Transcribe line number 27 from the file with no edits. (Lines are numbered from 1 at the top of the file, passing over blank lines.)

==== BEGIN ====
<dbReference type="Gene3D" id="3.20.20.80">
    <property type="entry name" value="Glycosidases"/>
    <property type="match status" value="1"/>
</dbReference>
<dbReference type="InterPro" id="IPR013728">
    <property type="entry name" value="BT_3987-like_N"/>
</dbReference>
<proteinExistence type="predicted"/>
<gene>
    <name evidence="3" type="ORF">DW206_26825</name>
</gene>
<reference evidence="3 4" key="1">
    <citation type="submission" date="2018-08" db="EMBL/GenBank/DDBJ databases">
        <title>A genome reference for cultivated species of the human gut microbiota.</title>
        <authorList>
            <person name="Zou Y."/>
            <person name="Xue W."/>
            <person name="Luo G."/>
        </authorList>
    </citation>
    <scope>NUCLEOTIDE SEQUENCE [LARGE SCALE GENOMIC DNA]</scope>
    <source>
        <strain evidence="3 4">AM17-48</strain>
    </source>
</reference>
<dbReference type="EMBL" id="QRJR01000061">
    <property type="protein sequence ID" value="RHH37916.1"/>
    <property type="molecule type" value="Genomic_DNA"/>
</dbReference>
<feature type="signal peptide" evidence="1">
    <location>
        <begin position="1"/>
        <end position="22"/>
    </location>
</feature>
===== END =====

    <property type="protein sequence ID" value="RHH37916.1"/>